a traditional winter vegetable that tastes delicious eaten raw
Named after the city of Brussels, Brussels sprouts were first made popular in Belgium, where they’ve been grown since about 1200.
The sprouts are buds that grow in the axils (the point where the leaf joins the stem) of each leaf. They look like tiny cabbages and are considered a type of wild cabbage. The green variety is the most commonly grown, but there are red Brussels sprouts too.
Brussels sprouts are slow-growing and frost resistant.
In fact frosts seem to improve the flavour of them. If you don’t get regular frosts, you’ll find it difficult to grow them well. In warmer climates you’ll get lots of growth in the tufty bit at the top and the sprouts may not develop very well. Warm temperatures will also cause the sprouts to open up and lose their firmness and the flavour of the sprout is more intense.
The two areas where Brussels sprouts are grown commercially are Ohakune and Oamaru.
As they’re a brassica they shouldn’t be planted in soil which has had other brassicas (eg cabbage, broccoli, turnips, kale, cauliflowers) grown in it within at least the last two years. This is to avoid the spread of club root disease.
Brassicas are at their best in alkaline conditions with a pH of 6.5, which is why they do well in the limestone soils of Oamaru. Alkalinity also prevents the spread of club root. Give your plot a dusting of lime in summer before you plant out your winter brassicas. And dig organic compost into the soil a few weeks before planting to help the soil’s moisture retention properties.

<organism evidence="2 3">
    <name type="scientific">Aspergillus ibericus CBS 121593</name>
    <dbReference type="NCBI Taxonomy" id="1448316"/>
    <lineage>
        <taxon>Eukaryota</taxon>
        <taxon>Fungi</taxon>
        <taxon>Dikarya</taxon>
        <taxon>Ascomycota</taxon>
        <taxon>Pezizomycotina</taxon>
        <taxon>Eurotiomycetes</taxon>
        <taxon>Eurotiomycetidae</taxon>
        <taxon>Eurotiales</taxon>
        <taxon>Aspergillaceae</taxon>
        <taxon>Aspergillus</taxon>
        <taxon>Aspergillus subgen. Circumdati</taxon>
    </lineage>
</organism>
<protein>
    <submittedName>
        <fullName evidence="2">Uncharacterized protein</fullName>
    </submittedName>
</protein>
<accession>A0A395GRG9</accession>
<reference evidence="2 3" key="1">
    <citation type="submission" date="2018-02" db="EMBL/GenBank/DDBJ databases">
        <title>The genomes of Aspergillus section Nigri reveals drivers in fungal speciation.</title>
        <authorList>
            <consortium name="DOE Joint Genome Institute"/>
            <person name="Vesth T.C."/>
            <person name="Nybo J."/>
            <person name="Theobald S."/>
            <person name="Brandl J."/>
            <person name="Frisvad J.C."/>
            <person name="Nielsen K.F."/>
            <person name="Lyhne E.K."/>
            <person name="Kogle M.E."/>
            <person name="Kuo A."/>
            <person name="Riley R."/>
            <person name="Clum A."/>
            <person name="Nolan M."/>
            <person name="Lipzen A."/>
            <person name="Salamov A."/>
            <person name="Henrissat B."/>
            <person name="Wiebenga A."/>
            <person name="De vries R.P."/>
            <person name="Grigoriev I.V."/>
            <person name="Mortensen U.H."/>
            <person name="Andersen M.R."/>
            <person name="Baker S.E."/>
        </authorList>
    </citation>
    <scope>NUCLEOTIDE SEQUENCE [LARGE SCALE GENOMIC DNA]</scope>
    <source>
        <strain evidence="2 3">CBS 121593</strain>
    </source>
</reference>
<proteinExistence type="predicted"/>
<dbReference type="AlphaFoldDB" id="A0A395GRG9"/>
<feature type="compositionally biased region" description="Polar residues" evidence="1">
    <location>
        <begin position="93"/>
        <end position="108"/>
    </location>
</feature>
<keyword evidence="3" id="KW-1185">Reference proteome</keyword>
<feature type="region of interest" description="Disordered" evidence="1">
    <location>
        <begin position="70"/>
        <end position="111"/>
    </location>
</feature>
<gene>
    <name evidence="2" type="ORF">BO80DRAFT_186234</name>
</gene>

Sow seeds in mid-spring to late summer. Germination takes about 3-10 days. Plant out your seedlings when they are about 5-6 weeks old and about 10 cms in height. You should plan the timing of your sowing so that the seedlings are planted out about 3 months before the first frost. Plant the seedlings about 40cm apart. Add a handful of Natures Organic Fertiliser per square metre and give them a good water at the time of planting.
Brussels sprouts need lots of water during the growing period. And applications of animal manure and seaweed as the plants grow benefit all brassicas.
Brussels sprouts have a shallow root system and so care must be taken not to damage the roots when weeding.
Removing the growing tip of the plant about a month before the harvesting date will result in greater yields as the plant will divert energy from leaf growth into developing the sprouts.
Sprouts mature from the bottom of the plant upwards. Pick the sprouts when they’re about 2-2.5cm in diameter or as soon as the lower leaves on the plant start to yellow.